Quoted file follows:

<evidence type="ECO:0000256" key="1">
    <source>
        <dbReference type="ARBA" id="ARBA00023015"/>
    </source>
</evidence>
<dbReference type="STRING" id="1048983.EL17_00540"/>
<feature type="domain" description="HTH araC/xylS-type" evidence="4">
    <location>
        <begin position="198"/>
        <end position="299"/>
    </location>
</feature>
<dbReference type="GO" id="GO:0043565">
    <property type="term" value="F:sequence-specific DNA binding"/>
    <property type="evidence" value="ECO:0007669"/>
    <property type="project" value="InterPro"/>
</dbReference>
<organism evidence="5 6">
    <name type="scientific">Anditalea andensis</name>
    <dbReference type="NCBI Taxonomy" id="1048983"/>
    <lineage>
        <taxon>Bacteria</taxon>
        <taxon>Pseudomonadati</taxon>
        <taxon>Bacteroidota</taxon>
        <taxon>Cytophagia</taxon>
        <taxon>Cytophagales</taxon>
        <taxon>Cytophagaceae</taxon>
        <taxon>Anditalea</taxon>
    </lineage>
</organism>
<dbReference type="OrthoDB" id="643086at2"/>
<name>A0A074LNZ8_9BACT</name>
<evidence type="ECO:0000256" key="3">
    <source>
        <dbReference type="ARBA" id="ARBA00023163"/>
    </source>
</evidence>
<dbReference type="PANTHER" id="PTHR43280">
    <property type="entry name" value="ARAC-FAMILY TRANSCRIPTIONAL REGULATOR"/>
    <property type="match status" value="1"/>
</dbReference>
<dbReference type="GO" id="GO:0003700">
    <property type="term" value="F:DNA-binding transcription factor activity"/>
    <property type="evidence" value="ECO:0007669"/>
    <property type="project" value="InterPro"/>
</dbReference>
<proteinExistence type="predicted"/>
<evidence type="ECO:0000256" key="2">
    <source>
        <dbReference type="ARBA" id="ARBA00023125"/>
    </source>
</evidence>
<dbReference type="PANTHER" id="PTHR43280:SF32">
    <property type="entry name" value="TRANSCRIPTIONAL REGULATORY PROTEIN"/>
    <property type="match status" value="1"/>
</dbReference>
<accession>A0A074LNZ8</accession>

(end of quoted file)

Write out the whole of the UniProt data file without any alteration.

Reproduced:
<evidence type="ECO:0000256" key="1">
    <source>
        <dbReference type="ARBA" id="ARBA00023015"/>
    </source>
</evidence>
<dbReference type="STRING" id="1048983.EL17_00540"/>
<feature type="domain" description="HTH araC/xylS-type" evidence="4">
    <location>
        <begin position="198"/>
        <end position="299"/>
    </location>
</feature>
<dbReference type="GO" id="GO:0043565">
    <property type="term" value="F:sequence-specific DNA binding"/>
    <property type="evidence" value="ECO:0007669"/>
    <property type="project" value="InterPro"/>
</dbReference>
<organism evidence="5 6">
    <name type="scientific">Anditalea andensis</name>
    <dbReference type="NCBI Taxonomy" id="1048983"/>
    <lineage>
        <taxon>Bacteria</taxon>
        <taxon>Pseudomonadati</taxon>
        <taxon>Bacteroidota</taxon>
        <taxon>Cytophagia</taxon>
        <taxon>Cytophagales</taxon>
        <taxon>Cytophagaceae</taxon>
        <taxon>Anditalea</taxon>
    </lineage>
</organism>
<dbReference type="OrthoDB" id="643086at2"/>
<name>A0A074LNZ8_9BACT</name>
<evidence type="ECO:0000256" key="3">
    <source>
        <dbReference type="ARBA" id="ARBA00023163"/>
    </source>
</evidence>
<dbReference type="PANTHER" id="PTHR43280">
    <property type="entry name" value="ARAC-FAMILY TRANSCRIPTIONAL REGULATOR"/>
    <property type="match status" value="1"/>
</dbReference>
<dbReference type="GO" id="GO:0003700">
    <property type="term" value="F:DNA-binding transcription factor activity"/>
    <property type="evidence" value="ECO:0007669"/>
    <property type="project" value="InterPro"/>
</dbReference>
<proteinExistence type="predicted"/>
<evidence type="ECO:0000256" key="2">
    <source>
        <dbReference type="ARBA" id="ARBA00023125"/>
    </source>
</evidence>
<dbReference type="PANTHER" id="PTHR43280:SF32">
    <property type="entry name" value="TRANSCRIPTIONAL REGULATORY PROTEIN"/>
    <property type="match status" value="1"/>
</dbReference>
<accession>A0A074LNZ8</accession>